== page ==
Pneumocephalus clinical features

Pneumocephalus clinical features

Pneumocephalus may be a causative factor for post-craniotomy pain and headache with surgical injuries 1).


Clinical presentation includes headaches in 38 %, nausea and vomitingseizures, hemiparesisdizzinessobtundation and depressed neurological status 2).


An intracranial succussion splash is a rare (occurring in ≈ 7%) but pathognomonic finding. Tension pneumocephalus may additionally cause signs and symptoms just as any mass (may cause focal deficit or increased ICP).

A minority of patients describe ‘bruit hydro-aerique’ (a splashing noise on head movement, equivalent to the succussion splash of pyloric stenosis) 3).

This noise may also be audible to the examiner with the aid of a stethoscope.


Patients often report sounds in the head after craniotomy.

In a prospective observational study of patients undergoing craniotomy with dural opening. Eligible patients completed a questionnaire preoperatively and daily after surgery until discharge. Subjects were followed up at 14 days with a telephone consultation.

One hundred fifty-one patients with various pathologies were included. Of these, 47 (31 %) reported hearing sounds in their head, lasting an average 4-6 days (median, 4 days, mean, 6 days, range, 1-14 days). The peak onset was the first postoperative day and the most commonly used descriptors were ‘clicking’ [20/47 (43 %)] and ‘fluid moving’ in the head [9/47 (19 %)]. A significant proportion (42 %, 32/77) without a wound drainage experienced intracranial sounds compared to those with a drain (20 %, 15/74, p < 0.01); there was no difference between suction and gravity drains. Approximately a third of the patients in both groups (post-craniotomy sounds group: 36 %, 17/47; group not reporting sounds: 31 %, 32/104), had postoperative CT scans for unrelated reasons: 73 % (8/11) of those with pneumocephalus experienced intracranial sounds, compared to 24 % (9/38) of those without pneumocephalus (p < 0.01). There was no significant association with craniotomy site or size, temporal bone drilling, bone flap replacement, or filling of the surgical cavity with fluid.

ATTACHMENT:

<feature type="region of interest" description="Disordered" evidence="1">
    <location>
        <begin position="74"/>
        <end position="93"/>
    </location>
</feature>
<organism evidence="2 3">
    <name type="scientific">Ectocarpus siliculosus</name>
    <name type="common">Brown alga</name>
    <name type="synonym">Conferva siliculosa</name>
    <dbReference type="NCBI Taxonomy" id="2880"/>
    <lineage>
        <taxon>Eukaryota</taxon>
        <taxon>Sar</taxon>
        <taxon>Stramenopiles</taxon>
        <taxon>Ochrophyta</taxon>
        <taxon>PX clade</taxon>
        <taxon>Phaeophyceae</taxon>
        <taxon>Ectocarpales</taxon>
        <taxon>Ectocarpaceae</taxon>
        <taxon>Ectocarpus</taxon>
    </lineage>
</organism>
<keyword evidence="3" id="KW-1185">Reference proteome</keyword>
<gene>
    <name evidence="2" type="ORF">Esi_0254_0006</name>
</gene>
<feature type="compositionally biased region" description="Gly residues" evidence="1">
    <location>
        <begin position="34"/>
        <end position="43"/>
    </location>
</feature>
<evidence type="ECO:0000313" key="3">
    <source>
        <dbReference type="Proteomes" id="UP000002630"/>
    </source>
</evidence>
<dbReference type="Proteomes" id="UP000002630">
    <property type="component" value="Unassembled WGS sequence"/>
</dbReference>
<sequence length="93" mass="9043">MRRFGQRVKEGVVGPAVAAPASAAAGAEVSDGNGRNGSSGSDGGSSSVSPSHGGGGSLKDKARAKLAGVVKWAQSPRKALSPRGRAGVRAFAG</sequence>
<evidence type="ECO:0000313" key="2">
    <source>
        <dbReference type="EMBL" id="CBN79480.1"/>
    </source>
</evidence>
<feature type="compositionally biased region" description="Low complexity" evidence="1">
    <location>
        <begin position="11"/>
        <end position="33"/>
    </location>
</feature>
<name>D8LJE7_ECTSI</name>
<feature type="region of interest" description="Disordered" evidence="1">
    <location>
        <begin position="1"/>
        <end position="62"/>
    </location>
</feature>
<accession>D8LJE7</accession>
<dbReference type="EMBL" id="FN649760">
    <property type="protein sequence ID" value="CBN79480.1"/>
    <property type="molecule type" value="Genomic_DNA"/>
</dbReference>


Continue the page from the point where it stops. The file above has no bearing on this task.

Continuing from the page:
Sounds in the head after cranial surgery are common, affecting 31 % of patients. This is the first study into this subject, and provides valuable information useful for consenting patients. The data suggest pneumocephalus as a plausible explanation with which to reassure patients, rather than relying on anecdotal evidence, as has been the case to date 4).


Rapid neurologic deterioration following craniofacial resection may be caused by the development of tension pneumocephalus 5).


1)

Kim TK, Yoon JR, Kim YS, Choi Y, Han S, Jung J, Park IS. Pneumocephalus and headache following craniotomy during the immediate postoperative period. BMC Surg. 2022 Jun 29;22(1):252. doi: 10.1186/s12893-022-01701-0. PMID: 35768812.
2)

Markham JW. The clinical features of pneumocephalus based upon a survey of 284 cases with report of 11 additional cases. Acta Neurochir (Wien). 1967;16(1):1-78. PubMed PMID: 6032371.
3)

Zasler ND, Katz DI, Zafonte RD. Brain Injury Medicine, Principles And Practice. Demos Medical Publishing. (2007) ISBN:1888799935.
4)

Sivasubramaniam V, Alg VS, Frantzias J, Acharya SY, Papadopoulos MC, Martin AJ. ‘Noises in the head’: a prospective study to characterize intracranial sounds after cranial surgery. Acta Neurochir (Wien). 2016 Aug;158(8):1429-35. doi: 10.1007/s00701-016-2872-7. Epub 2016 Jun 21. PubMed PMID: 27328839.
5)

Yates H, Hamill M, Borel CO, Toung TJ. Incidence and perioperative management of tension pneumocephalus following craniofacial resection. J Neurosurg Anesthesiol. 1994 Jan;6(1):15-20. PubMed PMID: 8298259.

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